Ten Edwardian Paintings from the Bristol Museum and Art Gallery


The Bristol Museum and Art Gallery, rather like Bradford’s Cartwright Hall Gallery, is very much a product of the Edwardian Era. Designed by Frederick Wills and funded by the tobacco magnate Sir William Wills, building started in 1901 and was completed in 1906. The gallery’s Edwardian origins are currently brought to the fore by the display of two major paintings in the foyer: Ernest Board’s historical re-enactment of Italian explorer John Cabot’s departure from Bristol in the fifteenth century (painted in 1906), and Roderick MacKenzie’s monumental depiction of the 1903 Delhi Durbar. A selection of Victorian and Edwardian paintings (including Talmage’s Mackerel Shawl) are currently on display elsewhere in the gallery.

1. Ernest Board – The Departure of John and Sebastian Cabot on their First Voyage of Discovery, 1497 (1906)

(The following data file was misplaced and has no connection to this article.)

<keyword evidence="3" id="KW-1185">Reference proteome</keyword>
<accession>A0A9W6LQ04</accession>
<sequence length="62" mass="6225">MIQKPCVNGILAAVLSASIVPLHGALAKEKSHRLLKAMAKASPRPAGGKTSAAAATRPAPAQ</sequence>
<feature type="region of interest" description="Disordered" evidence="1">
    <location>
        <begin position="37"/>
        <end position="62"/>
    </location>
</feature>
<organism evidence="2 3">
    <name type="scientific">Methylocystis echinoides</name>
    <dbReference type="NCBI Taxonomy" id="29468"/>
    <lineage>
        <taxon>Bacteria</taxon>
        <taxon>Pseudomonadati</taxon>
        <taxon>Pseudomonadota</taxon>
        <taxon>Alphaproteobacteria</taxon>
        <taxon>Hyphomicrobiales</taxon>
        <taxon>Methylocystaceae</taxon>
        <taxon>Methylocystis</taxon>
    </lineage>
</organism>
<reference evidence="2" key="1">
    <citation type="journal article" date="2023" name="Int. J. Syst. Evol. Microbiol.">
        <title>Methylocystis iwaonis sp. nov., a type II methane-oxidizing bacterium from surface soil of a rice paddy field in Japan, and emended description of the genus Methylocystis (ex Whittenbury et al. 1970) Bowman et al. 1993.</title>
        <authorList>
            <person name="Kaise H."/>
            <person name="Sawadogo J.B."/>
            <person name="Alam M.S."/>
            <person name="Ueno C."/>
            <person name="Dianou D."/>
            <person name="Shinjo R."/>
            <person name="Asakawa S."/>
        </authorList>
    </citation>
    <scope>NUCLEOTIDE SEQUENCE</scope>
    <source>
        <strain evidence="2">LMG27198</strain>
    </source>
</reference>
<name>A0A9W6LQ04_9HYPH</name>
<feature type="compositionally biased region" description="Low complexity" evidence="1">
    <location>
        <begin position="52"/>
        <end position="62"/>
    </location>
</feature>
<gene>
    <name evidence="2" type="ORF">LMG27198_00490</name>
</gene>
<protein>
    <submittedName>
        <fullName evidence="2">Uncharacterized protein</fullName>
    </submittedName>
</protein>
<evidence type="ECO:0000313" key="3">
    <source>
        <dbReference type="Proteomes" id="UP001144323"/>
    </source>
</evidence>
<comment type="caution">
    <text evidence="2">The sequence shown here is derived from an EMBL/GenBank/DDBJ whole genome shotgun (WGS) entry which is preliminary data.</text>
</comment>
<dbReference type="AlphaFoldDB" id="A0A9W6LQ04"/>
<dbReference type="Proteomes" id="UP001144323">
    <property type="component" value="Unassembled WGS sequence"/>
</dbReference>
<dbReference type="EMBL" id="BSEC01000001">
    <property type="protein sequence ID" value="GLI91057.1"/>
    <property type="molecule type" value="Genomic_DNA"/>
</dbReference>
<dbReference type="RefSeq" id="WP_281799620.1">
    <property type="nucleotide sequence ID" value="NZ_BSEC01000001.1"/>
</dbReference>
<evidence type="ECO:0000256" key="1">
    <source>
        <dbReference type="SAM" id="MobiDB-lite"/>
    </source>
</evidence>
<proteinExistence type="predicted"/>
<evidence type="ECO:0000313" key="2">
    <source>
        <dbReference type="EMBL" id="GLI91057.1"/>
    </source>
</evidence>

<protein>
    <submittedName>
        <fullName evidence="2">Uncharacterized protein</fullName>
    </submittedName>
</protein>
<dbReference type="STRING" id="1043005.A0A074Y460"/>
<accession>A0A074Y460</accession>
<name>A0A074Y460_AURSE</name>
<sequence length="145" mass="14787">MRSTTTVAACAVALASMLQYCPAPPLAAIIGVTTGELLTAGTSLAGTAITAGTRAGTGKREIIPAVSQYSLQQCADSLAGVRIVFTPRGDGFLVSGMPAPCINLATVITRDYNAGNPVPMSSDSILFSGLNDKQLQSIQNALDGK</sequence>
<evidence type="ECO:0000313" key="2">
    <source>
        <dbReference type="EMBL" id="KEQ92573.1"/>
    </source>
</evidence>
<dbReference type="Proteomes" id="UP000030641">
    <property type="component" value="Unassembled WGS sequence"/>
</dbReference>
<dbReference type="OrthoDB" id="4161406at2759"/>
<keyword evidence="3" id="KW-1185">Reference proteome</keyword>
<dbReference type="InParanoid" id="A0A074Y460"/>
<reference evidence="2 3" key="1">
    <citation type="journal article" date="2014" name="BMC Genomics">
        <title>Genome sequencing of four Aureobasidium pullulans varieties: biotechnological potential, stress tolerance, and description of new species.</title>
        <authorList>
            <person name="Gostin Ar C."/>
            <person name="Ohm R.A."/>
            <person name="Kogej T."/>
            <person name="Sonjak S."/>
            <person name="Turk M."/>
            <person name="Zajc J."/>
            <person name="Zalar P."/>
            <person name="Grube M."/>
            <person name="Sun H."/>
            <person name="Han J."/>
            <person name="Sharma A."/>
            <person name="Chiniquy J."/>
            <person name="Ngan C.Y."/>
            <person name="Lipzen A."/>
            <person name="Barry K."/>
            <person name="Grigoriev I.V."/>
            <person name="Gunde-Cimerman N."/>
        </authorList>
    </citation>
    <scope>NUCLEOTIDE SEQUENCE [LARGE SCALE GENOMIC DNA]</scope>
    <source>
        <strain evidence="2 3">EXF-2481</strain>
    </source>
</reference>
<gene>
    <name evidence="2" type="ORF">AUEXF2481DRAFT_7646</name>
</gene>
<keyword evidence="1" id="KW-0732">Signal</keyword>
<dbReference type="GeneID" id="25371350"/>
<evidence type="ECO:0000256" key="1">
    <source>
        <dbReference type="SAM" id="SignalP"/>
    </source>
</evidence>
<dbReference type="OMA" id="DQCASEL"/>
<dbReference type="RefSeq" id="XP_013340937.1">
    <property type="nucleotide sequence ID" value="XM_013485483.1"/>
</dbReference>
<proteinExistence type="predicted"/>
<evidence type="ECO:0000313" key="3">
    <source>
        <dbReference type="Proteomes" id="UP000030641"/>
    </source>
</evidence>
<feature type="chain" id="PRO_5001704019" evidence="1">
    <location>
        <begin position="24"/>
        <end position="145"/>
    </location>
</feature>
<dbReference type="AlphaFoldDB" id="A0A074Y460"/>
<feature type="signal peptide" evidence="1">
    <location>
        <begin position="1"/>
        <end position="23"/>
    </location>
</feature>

2. Roderick Mackenzie – The State Entry into Delhi (1907)

3. William Frederick Yeames – Defendant and Counsel (1898)

4. Henry Scott Tuke – Boys Bathing (1898)

5. Charles Shannon – Tibullus in the House of Delia

6. Stanhope Alexander Forbes – Home Along: Evening (1905)

7. Algernon Talmage – The Mackerel Shawl  (1910)

8. Spencer Gore – Nude on Bed (1910)

9. David Bomberg – Figure Composition (1913)

10. John Currie – Irish Peasant Girl (1913)

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